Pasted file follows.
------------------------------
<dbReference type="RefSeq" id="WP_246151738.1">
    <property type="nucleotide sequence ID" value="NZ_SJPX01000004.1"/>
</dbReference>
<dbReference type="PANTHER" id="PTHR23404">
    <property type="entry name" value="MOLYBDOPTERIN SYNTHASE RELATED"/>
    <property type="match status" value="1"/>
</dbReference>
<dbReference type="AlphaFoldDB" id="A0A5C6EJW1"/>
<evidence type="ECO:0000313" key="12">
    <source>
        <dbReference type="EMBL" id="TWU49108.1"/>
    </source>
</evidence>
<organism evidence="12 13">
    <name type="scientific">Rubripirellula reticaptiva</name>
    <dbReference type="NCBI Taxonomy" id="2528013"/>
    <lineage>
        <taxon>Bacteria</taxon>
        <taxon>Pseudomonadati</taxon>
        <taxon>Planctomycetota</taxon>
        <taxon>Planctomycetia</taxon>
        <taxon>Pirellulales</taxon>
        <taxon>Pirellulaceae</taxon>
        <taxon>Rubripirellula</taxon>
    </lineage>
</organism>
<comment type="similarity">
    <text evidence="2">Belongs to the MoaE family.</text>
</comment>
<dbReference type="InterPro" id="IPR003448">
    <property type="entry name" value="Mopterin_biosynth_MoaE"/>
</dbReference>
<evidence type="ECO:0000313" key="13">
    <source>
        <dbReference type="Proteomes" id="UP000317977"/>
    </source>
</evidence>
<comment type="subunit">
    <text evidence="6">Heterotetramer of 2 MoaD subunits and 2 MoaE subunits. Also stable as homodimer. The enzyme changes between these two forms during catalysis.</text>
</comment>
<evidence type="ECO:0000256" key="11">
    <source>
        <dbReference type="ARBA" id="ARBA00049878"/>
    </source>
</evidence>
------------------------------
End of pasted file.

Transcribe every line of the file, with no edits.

<dbReference type="RefSeq" id="WP_246151738.1">
    <property type="nucleotide sequence ID" value="NZ_SJPX01000004.1"/>
</dbReference>
<dbReference type="PANTHER" id="PTHR23404">
    <property type="entry name" value="MOLYBDOPTERIN SYNTHASE RELATED"/>
    <property type="match status" value="1"/>
</dbReference>
<dbReference type="AlphaFoldDB" id="A0A5C6EJW1"/>
<evidence type="ECO:0000313" key="12">
    <source>
        <dbReference type="EMBL" id="TWU49108.1"/>
    </source>
</evidence>
<organism evidence="12 13">
    <name type="scientific">Rubripirellula reticaptiva</name>
    <dbReference type="NCBI Taxonomy" id="2528013"/>
    <lineage>
        <taxon>Bacteria</taxon>
        <taxon>Pseudomonadati</taxon>
        <taxon>Planctomycetota</taxon>
        <taxon>Planctomycetia</taxon>
        <taxon>Pirellulales</taxon>
        <taxon>Pirellulaceae</taxon>
        <taxon>Rubripirellula</taxon>
    </lineage>
</organism>
<comment type="similarity">
    <text evidence="2">Belongs to the MoaE family.</text>
</comment>
<dbReference type="InterPro" id="IPR003448">
    <property type="entry name" value="Mopterin_biosynth_MoaE"/>
</dbReference>
<evidence type="ECO:0000313" key="13">
    <source>
        <dbReference type="Proteomes" id="UP000317977"/>
    </source>
</evidence>
<comment type="subunit">
    <text evidence="6">Heterotetramer of 2 MoaD subunits and 2 MoaE subunits. Also stable as homodimer. The enzyme changes between these two forms during catalysis.</text>
</comment>
<evidence type="ECO:0000256" key="11">
    <source>
        <dbReference type="ARBA" id="ARBA00049878"/>
    </source>
</evidence>